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China’s mandatory vacation, with complications

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BEIJING — Who doesn’t love a weeklong obligatory vacation?In China, where an estimated 200 million people on Friday began elbowing their way onto trains, buses and highways for the National Day holiday, the answer is not so simple.

Beyond the frustration of overloaded transportation and jam-packed tourist attractions, there is the problem of figuring out what has become a decidedly confusing rubric of work and vacation days.

According to a government-mandated holiday schedule that took effect in 2008,workers were given three consecutive days off last week for the Mid-Autumn Festival, but they were then required to make up two of those days by working the Saturday and Sunday on either end of the holiday.

This give-and-take arrangement is then repeated for the National Day holiday, with employees enjoying seven straight days off — Friday through Oct. 7 — except only three of those are official free days. (The four "gifted days" will be made up over the weekends before and after.)

If you have trouble following the math, you are in good company.

"Seeing the calendar, my first reaction was, ‘This is insane, how am I supposed to remember this?"’ Zhou Li, a government employee, told The Yangzhou Daily last week. "The arrangement is so complicated, with holidays messed up with weekends, it is impossible to memorize."

The problem was made worse this year because the Mid-Autumn Festival, which hews to the lunar calendar, fell on Sept. 22, within a week of the longer National Day sojourn.

A cheat sheet that has been making the rounds on the Internet sums up the pattern as such, beginning Sept. 18: One day off, three days on, three days off, six days on, seven days off, two days on, one day off.

Confusion aside, many Chinese resent having to pay back some of their vacation days.

"Even while I’m enjoying my week off, I can’t stop thinking about the fact that I have to make up four of those days during my weekends," said Huang Linmei, 25, a legal secretary in Beijing. "I’d like to yell at the person who came up with this schedule."

Huang could start by yelling at Cai Jiming, a professor at Tsinghua University in Beijing who is generally blamed for pushing the changes that saw the shortening of the May Day holiday from a week to a day and its replacement with three shorter blocks — Mid-Autumn Festival, Dragon Boat Festival and Tomb-Sweeping Day — that were scattered through the year. Although officials have promoted the holidays as a way for people to reconnect to traditions eradicated decades ago by the Communist Party, most Chinese complain that at three days each, the holidays are too short for traveling.

Even if the government increased the number of official holidays to 11 from 10 days, it infuriated the nation by killing off one of three so-called Golden Weeks (the third one is the Spring Festival, when Chinese celebrate the Lunar New Year in January or February).

Cai, who has been widely vilified for advocating the elimination of the compulsory Golden Week holidays, is eager to explain that he is committed to giving Chinese workers their much deserved leisure time while sparing the country’s transportation system and tourist sites the madness of mass travel.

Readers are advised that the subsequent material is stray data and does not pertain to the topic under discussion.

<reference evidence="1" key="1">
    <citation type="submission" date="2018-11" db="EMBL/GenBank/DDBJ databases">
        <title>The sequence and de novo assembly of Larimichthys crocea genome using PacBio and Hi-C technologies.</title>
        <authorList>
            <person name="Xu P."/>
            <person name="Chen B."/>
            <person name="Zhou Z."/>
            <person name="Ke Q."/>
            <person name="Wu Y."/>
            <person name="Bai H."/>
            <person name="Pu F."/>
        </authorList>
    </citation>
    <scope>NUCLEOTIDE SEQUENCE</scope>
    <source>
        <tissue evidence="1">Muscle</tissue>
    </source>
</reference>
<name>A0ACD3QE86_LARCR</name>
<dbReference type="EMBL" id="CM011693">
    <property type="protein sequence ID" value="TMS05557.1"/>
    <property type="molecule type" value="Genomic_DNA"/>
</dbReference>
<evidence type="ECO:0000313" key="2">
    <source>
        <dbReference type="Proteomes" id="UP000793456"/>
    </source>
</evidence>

"It’s not good for the environment, and it’s not good for the tourist sector, which has to invest all this money for a few weeks of craziness and then is relatively idle the rest of the year," he said.

To understand the logic behind China’s embrace of mandated leisure, it is helpful to take a step back. It was during the throes of the Asian financial crisis that Beijing, in 1999, came up with the notion of Golden Weeks as a way to incite consumer spending and to give a lift to the nascent tourist industry.

But penurious spending habits and low wages doomed any economic windfall, while those who did travel domestically returned to work less than refreshed.

"I stopped going anywhere during Golden Week after I was forced to stand 20 hours on the train back from Huangshan," said Chen Liubing, 29, a computer repair technician, referring to a fabled mountain that is a popular tourist draw.

The other problem, Chinese leaders realized, is that bringing the entire country to a halt for three weeks is not exactly conducive to a nation obsessed with rapid economic growth.

But two years ago, when the government proposed phasing out both the May Day and National Day Golden Weeks, the people’s response was so furious that only the May Day one was affected and the three short "traditional" holidays were born.

Many officials are still seeking an end to the National Day Golden Week, but they acknowledge that for now, mandatory holidays may be the only way to give workers time off, given that most companies ignore a law that guarantees workers 15 days of paid vacation a year — to be taken at a time of their own choosing.

Cai said that one day, when China’s development is on par with that of Europe and the United States, he hoped people would be able to take vacations when they pleased, not in one gigantic, nerve-racking huddle.

"We just aren’t there yet," he said with disappointment.

Still, he admitted that even if he had paid time off, he probably would stay at his office desk, which is where he will be spending the coming week.

"I’m not going anywhere," he said. "I just have too much work to do."

Li Bibo and Zhang Jing contributed research.


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